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A bio-inspired coding (BIC) strategy for cochlear implants


Tabibi, Sonia; Kegel, Andrea; Lai, Wai Kong; Dillier, Norbert (2020). A bio-inspired coding (BIC) strategy for cochlear implants. Hearing Research, 388:107885.

Abstract

A bio-inspired coding (BIC) strategy was implemented in this study with the goal of better representation of spectral and temporal information. The auditory nerve fibers' (ANFs) characteristics such as refractory recovery, facilitation and spatial spread were obtained from ECAP data recorded in 11 CI recipients. These characteristics, together with a non-individualized model-derived adaptation effect, were integrated into the BIC strategy for a better selection of channels. Two variations of the BIC strategy were compared to the conventional advanced combination encoder (ACE) coding strategy: the BIC-I strategy based on the individual CI recipients' ECAP parameters, and the BIC-G strategy based on the median values of ECAP parameters from all CI recipients who participated in the study. The melodic contour identification (MCI) and Oldenburg sentence recognition in noise (OLSA) tests were used to assess and compare the three coding strategies. A significantly better performance in the transformed MCI test results with the rationalized arcsine transformation, was observed for both BIC strategy variations compared to the ACE strategy. There was no significant difference between the two variations of the BIC strategy and the ACE strategy in the OLSA test. No correlation was found between recovery time constants, absolute refractory periods, left and right width of SOE functions from three test electrodes and CI recipients' performances in the two experiments. However, significant correlations were found between facilitation time constant and amplitude and the results of the MCI and OLSA tests for the two variations of the BIC strategy.

Abstract

A bio-inspired coding (BIC) strategy was implemented in this study with the goal of better representation of spectral and temporal information. The auditory nerve fibers' (ANFs) characteristics such as refractory recovery, facilitation and spatial spread were obtained from ECAP data recorded in 11 CI recipients. These characteristics, together with a non-individualized model-derived adaptation effect, were integrated into the BIC strategy for a better selection of channels. Two variations of the BIC strategy were compared to the conventional advanced combination encoder (ACE) coding strategy: the BIC-I strategy based on the individual CI recipients' ECAP parameters, and the BIC-G strategy based on the median values of ECAP parameters from all CI recipients who participated in the study. The melodic contour identification (MCI) and Oldenburg sentence recognition in noise (OLSA) tests were used to assess and compare the three coding strategies. A significantly better performance in the transformed MCI test results with the rationalized arcsine transformation, was observed for both BIC strategy variations compared to the ACE strategy. There was no significant difference between the two variations of the BIC strategy and the ACE strategy in the OLSA test. No correlation was found between recovery time constants, absolute refractory periods, left and right width of SOE functions from three test electrodes and CI recipients' performances in the two experiments. However, significant correlations were found between facilitation time constant and amplitude and the results of the MCI and OLSA tests for the two variations of the BIC strategy.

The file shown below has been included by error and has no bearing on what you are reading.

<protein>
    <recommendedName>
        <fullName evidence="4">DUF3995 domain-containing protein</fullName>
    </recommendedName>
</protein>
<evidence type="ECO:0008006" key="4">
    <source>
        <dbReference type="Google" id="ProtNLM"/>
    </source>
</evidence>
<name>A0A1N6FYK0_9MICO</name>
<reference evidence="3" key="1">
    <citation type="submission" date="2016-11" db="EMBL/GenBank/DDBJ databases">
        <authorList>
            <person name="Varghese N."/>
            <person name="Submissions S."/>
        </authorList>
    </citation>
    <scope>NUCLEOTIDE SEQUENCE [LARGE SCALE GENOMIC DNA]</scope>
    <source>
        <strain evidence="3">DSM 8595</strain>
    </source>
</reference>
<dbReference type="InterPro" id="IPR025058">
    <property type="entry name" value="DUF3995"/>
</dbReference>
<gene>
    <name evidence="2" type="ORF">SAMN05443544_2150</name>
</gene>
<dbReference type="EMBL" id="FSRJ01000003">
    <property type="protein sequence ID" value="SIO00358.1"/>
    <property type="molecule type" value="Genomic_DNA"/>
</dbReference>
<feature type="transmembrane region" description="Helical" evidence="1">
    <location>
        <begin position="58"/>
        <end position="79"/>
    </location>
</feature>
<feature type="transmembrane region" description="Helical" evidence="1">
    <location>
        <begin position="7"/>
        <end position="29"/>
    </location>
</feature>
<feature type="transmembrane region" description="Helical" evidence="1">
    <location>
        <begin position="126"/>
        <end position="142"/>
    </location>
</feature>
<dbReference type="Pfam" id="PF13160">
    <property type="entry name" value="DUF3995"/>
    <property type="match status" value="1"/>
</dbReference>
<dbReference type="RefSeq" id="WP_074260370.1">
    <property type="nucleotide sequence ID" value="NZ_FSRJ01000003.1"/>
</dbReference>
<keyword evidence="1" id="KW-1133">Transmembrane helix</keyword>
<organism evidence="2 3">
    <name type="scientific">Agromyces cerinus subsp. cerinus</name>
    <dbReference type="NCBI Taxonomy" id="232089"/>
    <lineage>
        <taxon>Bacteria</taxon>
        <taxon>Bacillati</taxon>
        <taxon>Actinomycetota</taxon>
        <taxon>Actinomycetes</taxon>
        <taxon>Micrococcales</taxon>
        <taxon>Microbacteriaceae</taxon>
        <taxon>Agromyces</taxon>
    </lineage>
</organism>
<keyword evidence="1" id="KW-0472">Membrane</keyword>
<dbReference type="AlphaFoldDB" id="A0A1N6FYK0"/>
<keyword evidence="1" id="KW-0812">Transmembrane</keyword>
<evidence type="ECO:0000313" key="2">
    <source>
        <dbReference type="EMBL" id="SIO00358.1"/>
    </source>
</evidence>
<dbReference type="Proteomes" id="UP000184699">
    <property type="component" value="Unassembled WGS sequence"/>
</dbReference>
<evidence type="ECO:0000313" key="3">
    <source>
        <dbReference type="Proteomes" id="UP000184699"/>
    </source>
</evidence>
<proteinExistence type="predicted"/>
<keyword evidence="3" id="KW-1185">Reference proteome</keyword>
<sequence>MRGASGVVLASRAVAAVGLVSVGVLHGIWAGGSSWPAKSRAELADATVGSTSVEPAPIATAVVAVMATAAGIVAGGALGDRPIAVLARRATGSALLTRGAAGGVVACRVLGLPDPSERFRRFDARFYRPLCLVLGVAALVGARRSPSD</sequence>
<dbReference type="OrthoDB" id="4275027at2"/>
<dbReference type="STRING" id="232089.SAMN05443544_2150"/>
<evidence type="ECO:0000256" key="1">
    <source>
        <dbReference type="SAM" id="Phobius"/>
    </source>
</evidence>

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Additional indexing

Item Type:Journal Article, refereed, original work
Communities & Collections:04 Faculty of Medicine > University Hospital Zurich > Clinic for Otorhinolaryngology
Dewey Decimal Classification:610 Medicine & health
Uncontrolled Keywords:Sensory Systems
Language:English
Date:1 March 2020
Deposited On:11 Feb 2020 13:18
Last Modified:12 Feb 2020 04:16
Publisher:Elsevier
ISSN:0378-5955
OA Status:Closed
Publisher DOI:https://doi.org/10.1016/j.heares.2020.107885
Related URLs:https://www.zora.uzh.ch/id/eprint/184363/
PubMed ID:32035288

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